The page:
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8 steps to follow for a professional resignation

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Leanne Ganley Resignation

By following a few simple guidelines a resignation can be painless and professional. This ensures a good reference both now and in the future:

1. Prepare a short letter simply stating your name, your job, and that you are resigning from the position effective from (the date). Then state that “This begins my notice period, and I have advised my new employer that I will be starting work with them on Monday (insert date)”. Then add your signature.

2. Decide who you want to break the news to. Your initial objective is simply to resign. This can be done through your line manager, an alternative manager, or Personnel. If your manager is on holiday you should resign with the Personnel team to get the ball rolling. They will be discrete and quite often they will allow you to break the news to your boss a few days later.

3. Do not use the resignation meeting as chance to let off steam. It can often lead to ill feeling, which may damage your reference. If you need to let off steam – go out with friends!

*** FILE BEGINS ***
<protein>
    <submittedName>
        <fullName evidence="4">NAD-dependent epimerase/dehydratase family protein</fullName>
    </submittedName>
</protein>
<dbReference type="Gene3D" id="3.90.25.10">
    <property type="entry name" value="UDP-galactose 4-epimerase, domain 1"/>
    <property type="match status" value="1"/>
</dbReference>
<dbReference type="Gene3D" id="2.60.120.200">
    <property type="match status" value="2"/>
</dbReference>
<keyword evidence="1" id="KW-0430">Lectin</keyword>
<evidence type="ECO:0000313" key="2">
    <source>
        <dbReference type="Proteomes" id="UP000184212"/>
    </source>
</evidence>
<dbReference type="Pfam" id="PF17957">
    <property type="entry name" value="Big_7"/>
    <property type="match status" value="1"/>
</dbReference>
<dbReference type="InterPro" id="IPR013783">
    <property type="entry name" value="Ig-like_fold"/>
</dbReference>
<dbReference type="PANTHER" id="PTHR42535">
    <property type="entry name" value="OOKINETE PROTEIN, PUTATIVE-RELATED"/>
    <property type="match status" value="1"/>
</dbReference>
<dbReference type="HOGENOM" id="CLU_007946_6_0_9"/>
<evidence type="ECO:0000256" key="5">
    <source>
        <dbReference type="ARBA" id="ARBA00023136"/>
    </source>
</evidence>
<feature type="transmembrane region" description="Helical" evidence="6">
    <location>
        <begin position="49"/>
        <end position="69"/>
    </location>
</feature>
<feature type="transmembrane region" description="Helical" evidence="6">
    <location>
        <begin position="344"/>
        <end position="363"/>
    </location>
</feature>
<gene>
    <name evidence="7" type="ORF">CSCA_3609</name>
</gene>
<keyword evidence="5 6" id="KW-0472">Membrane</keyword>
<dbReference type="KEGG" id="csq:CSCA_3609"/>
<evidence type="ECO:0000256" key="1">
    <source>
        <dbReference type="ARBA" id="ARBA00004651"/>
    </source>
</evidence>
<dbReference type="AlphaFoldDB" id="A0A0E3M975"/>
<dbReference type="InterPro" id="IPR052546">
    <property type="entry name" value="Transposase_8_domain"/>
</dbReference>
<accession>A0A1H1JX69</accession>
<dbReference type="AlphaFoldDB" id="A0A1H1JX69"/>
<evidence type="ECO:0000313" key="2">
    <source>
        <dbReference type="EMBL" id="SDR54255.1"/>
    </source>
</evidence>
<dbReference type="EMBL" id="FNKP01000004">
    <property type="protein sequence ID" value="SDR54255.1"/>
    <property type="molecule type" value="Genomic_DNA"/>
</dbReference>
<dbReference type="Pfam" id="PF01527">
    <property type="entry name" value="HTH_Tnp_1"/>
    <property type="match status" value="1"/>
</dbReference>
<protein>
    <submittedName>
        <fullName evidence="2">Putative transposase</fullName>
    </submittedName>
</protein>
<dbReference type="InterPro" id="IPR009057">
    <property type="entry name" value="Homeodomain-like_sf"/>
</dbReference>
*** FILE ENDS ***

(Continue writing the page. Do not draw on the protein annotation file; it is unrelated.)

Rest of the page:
4. During your resignation avoid being negative. If asked for feedback, focus on the positives of the new job and not the negatives of your old job. This will help keep things pleasant and professional in any circumstances.

5. If at any time you feel uncomfortable with any questions that your employer asks, you can take the heat out of the situation by suggesting that you “speak again later”. Approach personnel, a colleague or an alternative manager for support, or if applicable speak to your recruitment consultant.

6. Make a mental note of any “difficult” subjects or topics. For example you may have one or two reasons for leaving that are sensitive, a personality clash, dissatisfaction with a new company policy etc. It is tempting to get this off your chest at the resignation, but it may lead to conflict and unpleasantness and may cause a problem with a reference. Make a mental note of these ‘hot topics’ and avoid being drawn on these subjects.

7. Avoid blaming the company, colleagues or your managers. Keep everything positive and ‘general’. Avoid specifics and avoid being drawn into subjects, which you would rather not discuss.

8. Your new boss will be keen to know when you are starting so that they can start to make plans and get organised. Be sure to keep them informed.

For further resignation advice, watch our short video below: